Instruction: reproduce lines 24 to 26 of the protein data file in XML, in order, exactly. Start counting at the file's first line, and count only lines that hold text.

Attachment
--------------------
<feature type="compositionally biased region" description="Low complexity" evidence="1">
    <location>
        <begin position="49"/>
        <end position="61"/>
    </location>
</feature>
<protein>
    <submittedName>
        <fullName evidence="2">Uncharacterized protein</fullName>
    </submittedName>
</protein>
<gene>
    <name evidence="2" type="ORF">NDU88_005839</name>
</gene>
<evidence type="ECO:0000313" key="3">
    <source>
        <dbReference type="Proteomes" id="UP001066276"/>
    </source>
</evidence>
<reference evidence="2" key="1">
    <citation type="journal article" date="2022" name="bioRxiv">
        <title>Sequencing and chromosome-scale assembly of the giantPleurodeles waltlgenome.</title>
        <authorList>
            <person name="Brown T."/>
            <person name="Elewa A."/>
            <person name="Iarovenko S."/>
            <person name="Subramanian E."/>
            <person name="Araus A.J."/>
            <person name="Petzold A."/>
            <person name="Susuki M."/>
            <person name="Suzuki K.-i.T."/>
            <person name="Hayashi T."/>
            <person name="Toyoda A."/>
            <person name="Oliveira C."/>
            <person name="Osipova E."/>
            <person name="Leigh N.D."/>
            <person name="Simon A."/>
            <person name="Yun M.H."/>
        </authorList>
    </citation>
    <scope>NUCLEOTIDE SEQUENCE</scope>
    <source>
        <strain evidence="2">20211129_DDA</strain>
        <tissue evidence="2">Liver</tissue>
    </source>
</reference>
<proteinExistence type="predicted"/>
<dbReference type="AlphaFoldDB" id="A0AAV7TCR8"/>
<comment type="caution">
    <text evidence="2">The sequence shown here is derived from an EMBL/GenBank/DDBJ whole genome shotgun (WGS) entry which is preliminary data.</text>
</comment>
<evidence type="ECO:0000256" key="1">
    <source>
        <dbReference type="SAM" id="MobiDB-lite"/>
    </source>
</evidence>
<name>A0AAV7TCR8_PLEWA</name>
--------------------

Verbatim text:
            <person name="Brown T."/>
            <person name="Elewa A."/>
            <person name="Iarovenko S."/>